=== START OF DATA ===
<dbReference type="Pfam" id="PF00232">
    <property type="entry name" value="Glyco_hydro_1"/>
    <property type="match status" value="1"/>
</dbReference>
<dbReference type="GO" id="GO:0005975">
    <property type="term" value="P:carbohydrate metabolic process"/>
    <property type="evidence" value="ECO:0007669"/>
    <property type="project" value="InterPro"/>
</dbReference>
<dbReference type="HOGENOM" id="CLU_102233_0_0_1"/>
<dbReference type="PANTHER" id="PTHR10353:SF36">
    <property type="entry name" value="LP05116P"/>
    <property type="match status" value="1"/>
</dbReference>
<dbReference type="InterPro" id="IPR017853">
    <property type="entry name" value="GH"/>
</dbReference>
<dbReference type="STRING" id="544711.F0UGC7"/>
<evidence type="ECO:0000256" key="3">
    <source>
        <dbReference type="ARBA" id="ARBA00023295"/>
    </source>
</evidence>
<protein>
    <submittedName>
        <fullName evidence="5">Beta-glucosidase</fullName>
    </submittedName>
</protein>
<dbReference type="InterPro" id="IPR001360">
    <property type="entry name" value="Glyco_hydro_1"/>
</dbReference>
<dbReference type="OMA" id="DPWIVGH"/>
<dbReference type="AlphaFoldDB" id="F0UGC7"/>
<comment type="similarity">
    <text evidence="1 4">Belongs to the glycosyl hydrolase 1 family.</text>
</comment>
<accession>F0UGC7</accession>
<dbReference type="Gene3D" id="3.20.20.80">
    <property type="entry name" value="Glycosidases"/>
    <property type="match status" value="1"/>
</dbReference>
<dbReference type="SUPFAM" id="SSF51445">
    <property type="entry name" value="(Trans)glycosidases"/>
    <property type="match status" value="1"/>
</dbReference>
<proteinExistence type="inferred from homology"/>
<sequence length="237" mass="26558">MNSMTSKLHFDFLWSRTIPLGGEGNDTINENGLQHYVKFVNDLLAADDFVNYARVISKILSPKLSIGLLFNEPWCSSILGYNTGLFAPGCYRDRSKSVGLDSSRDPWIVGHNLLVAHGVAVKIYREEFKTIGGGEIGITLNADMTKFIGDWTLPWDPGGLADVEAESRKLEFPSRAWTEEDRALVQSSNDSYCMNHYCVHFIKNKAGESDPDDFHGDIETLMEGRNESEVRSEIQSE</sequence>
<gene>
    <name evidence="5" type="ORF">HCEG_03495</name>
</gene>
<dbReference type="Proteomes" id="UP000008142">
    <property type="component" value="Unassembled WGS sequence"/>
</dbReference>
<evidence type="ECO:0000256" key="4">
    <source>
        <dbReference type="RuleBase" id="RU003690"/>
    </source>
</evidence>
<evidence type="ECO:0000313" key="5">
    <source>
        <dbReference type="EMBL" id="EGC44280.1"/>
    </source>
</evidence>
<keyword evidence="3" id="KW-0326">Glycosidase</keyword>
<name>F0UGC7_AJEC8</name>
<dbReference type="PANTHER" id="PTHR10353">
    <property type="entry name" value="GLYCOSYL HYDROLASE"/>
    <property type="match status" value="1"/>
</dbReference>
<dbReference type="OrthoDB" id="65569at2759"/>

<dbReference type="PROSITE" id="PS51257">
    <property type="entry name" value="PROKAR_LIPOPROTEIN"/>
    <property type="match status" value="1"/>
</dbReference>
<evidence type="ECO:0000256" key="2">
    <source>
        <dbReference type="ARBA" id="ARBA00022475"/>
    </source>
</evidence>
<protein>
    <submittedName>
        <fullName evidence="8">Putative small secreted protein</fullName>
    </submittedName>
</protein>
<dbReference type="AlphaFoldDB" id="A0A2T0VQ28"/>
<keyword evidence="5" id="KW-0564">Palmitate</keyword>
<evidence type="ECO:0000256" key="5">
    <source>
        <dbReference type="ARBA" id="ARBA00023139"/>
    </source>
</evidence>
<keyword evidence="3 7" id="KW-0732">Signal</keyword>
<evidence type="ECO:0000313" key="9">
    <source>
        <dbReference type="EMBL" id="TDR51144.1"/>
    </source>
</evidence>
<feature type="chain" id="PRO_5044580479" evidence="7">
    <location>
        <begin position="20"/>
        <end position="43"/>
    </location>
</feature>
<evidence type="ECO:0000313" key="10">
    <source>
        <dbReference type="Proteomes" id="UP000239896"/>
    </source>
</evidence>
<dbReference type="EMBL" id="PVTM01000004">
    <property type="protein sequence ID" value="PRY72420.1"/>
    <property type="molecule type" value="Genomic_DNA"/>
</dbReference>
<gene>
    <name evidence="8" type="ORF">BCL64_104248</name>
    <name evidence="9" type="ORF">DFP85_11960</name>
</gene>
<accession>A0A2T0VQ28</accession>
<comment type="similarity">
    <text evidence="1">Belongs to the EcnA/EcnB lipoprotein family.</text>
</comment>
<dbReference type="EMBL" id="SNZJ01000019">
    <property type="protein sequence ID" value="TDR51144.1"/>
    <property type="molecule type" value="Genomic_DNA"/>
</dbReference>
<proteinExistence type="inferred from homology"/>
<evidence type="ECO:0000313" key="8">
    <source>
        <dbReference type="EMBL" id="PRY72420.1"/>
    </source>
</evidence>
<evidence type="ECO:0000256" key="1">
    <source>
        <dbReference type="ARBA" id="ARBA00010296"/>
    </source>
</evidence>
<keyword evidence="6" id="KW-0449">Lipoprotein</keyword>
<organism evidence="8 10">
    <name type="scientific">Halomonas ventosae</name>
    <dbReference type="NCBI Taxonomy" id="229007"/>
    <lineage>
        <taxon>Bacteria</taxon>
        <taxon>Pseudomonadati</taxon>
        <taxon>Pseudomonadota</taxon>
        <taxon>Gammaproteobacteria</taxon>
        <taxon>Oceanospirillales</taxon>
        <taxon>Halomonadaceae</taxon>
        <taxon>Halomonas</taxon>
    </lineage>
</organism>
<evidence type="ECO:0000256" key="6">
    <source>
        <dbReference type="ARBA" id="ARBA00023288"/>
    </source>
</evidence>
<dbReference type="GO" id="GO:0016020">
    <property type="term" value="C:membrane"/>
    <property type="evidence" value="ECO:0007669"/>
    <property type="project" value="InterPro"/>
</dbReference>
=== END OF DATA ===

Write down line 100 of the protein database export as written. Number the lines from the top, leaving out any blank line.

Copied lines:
        <begin position="20"/>